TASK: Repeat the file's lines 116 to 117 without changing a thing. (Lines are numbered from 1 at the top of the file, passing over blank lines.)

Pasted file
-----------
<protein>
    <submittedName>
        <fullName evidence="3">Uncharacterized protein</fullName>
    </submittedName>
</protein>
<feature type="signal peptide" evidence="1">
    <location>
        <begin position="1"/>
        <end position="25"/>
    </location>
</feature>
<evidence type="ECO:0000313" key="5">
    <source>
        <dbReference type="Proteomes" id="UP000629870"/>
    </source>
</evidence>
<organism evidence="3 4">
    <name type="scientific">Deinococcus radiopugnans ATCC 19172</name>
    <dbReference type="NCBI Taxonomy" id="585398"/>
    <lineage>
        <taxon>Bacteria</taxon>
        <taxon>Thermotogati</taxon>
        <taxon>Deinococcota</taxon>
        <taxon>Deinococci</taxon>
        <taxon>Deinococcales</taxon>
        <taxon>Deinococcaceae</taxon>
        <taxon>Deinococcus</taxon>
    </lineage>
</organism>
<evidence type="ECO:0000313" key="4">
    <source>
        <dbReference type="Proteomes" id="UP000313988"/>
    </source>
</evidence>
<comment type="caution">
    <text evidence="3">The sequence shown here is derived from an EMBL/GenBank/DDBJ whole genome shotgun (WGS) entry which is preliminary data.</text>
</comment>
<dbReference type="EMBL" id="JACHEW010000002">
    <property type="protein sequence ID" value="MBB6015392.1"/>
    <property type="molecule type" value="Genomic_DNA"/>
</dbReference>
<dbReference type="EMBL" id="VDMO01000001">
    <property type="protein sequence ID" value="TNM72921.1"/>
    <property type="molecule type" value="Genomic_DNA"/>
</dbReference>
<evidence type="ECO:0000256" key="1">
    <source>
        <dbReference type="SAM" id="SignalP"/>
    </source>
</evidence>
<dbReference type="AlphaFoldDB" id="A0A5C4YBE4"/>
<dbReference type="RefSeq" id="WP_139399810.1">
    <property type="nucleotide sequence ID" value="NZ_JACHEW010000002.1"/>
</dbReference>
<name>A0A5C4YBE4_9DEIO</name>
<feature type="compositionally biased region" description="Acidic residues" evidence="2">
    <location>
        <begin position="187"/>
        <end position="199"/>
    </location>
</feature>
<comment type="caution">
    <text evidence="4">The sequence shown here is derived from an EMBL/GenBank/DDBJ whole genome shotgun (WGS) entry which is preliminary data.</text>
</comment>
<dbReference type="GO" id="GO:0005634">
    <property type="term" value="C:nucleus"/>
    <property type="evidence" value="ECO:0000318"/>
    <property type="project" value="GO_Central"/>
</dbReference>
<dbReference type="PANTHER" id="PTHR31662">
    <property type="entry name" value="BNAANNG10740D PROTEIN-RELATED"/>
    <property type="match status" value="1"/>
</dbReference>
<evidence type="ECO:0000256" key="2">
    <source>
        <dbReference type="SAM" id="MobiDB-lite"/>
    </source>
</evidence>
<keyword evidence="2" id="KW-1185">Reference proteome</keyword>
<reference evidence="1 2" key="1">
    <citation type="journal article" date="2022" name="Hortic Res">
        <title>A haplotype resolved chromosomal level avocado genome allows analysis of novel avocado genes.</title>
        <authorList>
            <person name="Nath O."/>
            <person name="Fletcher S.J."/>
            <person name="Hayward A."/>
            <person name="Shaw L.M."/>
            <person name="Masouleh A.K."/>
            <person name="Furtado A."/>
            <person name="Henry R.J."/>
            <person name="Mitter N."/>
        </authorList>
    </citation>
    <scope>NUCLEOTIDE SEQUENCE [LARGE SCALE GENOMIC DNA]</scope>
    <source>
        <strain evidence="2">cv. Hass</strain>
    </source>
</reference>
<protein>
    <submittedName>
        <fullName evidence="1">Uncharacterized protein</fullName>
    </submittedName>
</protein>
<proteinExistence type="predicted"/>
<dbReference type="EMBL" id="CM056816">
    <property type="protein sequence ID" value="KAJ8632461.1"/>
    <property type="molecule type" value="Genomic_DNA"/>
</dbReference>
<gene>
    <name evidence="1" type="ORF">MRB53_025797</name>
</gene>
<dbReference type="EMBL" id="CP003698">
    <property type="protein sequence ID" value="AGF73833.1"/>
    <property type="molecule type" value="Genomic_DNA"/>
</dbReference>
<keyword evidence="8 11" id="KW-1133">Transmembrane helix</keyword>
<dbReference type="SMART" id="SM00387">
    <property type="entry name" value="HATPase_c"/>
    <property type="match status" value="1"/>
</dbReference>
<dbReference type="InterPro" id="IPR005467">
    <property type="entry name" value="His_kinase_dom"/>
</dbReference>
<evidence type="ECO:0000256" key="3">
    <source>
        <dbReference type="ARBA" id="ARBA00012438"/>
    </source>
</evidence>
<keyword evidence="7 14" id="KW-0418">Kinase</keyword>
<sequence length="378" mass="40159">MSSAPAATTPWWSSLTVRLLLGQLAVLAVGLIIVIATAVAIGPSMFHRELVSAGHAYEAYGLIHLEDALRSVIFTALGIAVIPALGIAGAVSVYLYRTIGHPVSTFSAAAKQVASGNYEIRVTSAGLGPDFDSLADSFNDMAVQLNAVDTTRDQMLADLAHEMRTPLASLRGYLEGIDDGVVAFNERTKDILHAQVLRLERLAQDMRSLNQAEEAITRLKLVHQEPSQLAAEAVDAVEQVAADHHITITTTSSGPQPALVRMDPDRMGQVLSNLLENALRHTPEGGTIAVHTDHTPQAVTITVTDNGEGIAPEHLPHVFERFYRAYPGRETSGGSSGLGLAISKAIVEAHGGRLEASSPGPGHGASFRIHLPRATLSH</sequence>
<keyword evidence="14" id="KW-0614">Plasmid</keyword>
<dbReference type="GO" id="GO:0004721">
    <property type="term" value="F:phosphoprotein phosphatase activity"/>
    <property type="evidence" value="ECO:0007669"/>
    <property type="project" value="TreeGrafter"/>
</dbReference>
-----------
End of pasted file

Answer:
<keyword evidence="8 11" id="KW-1133">Transmembrane helix</keyword>
<dbReference type="SMART" id="SM00387">